If purgatory is truly a possible destination, Jacob Renz is the exact person it was made for. Close friends often remember him as “Okay.” Whenever his name came up, co-workers would be the first ones to say, “Who?”
Who indeed, was this man that was neither great, nor wicked. He stood paper-thin on the line that divides good and evil, so that if you stared at the right angle, he was impossible to notice.
Family members loved the way that they didn’t feel strongly toward Jacob one way or another. He is remembered most as being technically blood-related, and for not forcing awkward conversations on people at family gatherings. “He was my husband,” says his wife of 20 years, “and I don’t have any complaints about him,” she had added with a shrug. His two children had fond memories of not having bad memories of their father. “I really appreciated the way that he never beat us, or emotionally abused us.”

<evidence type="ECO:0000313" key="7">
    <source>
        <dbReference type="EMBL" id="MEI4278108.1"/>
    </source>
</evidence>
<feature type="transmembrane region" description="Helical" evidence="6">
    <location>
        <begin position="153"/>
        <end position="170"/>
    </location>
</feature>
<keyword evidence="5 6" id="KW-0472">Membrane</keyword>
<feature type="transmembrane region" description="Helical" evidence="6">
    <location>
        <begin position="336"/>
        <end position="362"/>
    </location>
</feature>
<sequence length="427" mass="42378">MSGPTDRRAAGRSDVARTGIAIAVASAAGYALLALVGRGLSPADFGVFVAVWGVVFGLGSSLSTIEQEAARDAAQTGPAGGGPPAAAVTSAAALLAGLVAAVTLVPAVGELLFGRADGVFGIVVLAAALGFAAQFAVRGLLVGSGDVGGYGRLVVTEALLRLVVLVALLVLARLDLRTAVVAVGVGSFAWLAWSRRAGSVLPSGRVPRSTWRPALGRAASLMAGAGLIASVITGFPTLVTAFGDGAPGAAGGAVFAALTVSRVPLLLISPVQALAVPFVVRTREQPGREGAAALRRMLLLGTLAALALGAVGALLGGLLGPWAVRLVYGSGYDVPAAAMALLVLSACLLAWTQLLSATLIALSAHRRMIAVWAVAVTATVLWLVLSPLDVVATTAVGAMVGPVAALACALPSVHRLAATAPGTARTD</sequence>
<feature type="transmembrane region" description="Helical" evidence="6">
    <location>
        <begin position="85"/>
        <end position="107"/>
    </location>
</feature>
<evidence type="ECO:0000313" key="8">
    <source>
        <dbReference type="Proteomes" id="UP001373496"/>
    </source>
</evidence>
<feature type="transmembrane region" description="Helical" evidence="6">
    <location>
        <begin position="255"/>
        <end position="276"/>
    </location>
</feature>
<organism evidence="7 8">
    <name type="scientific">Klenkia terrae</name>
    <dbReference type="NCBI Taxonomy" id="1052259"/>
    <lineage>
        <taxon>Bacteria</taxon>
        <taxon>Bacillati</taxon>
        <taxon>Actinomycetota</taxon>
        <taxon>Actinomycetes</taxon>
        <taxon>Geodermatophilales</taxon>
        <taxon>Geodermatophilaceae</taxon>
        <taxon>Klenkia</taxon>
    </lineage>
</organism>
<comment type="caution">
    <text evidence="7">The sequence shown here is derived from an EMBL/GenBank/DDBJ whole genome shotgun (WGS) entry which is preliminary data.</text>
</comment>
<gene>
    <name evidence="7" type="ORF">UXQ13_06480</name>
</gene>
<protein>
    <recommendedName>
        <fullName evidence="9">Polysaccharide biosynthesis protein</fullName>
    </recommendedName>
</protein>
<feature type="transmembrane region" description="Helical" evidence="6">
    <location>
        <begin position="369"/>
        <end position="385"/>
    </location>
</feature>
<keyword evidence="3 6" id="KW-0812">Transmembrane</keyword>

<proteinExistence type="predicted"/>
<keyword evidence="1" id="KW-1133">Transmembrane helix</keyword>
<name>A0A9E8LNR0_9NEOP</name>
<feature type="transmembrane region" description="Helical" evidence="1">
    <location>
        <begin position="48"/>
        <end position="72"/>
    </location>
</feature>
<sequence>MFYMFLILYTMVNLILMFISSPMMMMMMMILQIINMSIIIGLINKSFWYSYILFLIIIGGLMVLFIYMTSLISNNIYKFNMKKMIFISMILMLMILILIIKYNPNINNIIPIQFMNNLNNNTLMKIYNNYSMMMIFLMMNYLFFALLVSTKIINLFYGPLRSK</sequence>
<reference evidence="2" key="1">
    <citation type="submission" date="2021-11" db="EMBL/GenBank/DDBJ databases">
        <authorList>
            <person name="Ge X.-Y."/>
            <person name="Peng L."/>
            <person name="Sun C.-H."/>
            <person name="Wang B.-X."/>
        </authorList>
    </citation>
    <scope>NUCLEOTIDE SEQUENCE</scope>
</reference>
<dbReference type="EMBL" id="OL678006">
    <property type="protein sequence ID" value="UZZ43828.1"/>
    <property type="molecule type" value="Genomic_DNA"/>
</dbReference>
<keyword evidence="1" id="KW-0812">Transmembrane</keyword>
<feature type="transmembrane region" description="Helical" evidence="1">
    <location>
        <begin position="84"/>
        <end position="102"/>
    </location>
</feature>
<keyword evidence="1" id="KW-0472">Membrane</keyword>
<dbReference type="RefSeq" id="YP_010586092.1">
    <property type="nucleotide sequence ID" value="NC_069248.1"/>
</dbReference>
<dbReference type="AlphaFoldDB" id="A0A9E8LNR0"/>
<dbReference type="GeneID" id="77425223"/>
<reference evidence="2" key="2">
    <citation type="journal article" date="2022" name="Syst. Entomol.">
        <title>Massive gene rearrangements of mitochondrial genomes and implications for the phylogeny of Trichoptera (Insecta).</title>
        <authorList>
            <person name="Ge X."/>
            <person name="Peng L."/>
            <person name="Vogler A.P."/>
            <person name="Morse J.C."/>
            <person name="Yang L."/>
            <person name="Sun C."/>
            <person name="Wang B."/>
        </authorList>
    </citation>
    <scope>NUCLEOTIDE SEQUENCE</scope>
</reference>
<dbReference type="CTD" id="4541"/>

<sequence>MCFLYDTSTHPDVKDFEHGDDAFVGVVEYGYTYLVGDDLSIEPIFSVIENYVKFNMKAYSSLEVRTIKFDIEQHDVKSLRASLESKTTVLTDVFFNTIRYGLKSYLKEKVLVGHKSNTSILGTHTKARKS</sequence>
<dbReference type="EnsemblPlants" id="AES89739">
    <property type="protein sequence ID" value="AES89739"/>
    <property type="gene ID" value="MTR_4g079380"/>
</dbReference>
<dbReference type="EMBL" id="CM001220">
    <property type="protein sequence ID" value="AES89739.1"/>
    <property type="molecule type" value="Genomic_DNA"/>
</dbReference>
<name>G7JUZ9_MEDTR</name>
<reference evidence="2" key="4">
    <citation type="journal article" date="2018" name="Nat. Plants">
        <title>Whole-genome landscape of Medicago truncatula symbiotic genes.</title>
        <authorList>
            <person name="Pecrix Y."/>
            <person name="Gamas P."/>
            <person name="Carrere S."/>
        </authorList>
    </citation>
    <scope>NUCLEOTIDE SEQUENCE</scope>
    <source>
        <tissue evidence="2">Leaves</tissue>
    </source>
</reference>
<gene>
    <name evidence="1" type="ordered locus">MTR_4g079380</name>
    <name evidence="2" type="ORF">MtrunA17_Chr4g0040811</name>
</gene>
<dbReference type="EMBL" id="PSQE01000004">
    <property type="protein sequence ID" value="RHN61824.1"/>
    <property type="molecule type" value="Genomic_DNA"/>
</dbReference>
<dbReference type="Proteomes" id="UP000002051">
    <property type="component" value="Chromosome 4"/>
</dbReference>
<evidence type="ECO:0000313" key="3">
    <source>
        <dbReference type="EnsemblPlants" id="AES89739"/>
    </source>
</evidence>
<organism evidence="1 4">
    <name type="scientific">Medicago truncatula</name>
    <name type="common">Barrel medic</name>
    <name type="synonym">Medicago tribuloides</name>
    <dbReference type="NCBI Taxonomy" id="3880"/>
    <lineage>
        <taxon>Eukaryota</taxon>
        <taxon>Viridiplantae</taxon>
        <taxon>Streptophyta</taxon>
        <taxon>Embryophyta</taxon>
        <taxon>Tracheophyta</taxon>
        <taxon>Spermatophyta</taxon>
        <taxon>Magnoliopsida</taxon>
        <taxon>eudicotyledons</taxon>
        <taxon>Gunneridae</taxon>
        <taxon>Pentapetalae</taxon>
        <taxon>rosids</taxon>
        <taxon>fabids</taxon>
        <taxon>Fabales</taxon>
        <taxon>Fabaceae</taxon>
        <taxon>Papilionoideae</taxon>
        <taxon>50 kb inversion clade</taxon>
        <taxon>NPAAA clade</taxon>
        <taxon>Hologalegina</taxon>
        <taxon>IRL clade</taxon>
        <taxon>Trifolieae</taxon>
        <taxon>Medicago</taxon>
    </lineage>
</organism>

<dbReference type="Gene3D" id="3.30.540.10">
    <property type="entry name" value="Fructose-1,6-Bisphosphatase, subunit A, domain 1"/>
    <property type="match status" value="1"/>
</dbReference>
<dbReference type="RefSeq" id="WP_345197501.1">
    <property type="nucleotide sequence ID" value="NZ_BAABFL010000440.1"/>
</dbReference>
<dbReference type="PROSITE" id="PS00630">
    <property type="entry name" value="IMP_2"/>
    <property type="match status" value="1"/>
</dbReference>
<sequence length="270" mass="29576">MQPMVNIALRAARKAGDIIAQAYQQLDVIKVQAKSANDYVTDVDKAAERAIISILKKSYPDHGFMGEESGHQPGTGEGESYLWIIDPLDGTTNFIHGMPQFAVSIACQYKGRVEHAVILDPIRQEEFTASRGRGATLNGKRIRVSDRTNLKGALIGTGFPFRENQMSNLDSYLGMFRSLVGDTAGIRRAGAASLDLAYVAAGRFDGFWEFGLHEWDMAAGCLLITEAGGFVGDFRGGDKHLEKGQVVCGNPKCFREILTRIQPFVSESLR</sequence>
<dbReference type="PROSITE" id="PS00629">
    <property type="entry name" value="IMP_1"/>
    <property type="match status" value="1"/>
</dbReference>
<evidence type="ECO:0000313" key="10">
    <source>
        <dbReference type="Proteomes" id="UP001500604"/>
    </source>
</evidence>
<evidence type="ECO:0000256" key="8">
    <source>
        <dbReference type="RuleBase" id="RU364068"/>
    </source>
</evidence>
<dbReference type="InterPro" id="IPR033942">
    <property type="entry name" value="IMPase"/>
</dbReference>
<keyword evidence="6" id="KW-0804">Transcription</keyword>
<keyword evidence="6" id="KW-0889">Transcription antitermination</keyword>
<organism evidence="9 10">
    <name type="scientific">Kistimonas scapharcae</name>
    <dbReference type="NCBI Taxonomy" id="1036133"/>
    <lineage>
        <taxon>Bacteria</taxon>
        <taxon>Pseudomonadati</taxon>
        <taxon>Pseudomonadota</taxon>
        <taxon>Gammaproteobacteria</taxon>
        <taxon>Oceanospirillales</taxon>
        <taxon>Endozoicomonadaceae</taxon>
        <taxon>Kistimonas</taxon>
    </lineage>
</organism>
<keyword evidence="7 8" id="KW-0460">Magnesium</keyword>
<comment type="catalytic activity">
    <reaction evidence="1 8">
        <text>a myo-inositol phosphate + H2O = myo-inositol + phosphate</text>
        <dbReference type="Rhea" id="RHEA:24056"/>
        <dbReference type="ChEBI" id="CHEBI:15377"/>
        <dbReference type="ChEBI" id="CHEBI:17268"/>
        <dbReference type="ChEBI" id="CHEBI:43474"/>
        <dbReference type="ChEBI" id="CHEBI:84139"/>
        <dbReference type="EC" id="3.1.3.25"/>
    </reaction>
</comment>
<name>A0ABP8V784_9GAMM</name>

Jacob Renz was a middle-of-the-road man that this world neither needs more, nor less of. He was not a hero, or larger-than-life figure that people will seek to build statues of. Neither was he a bad man who left behind grudges and unsettled scores. And for that, we can all feel satisfied in knowing that his death brings neither intense joy, nor deep sadness to anyone who knew him.
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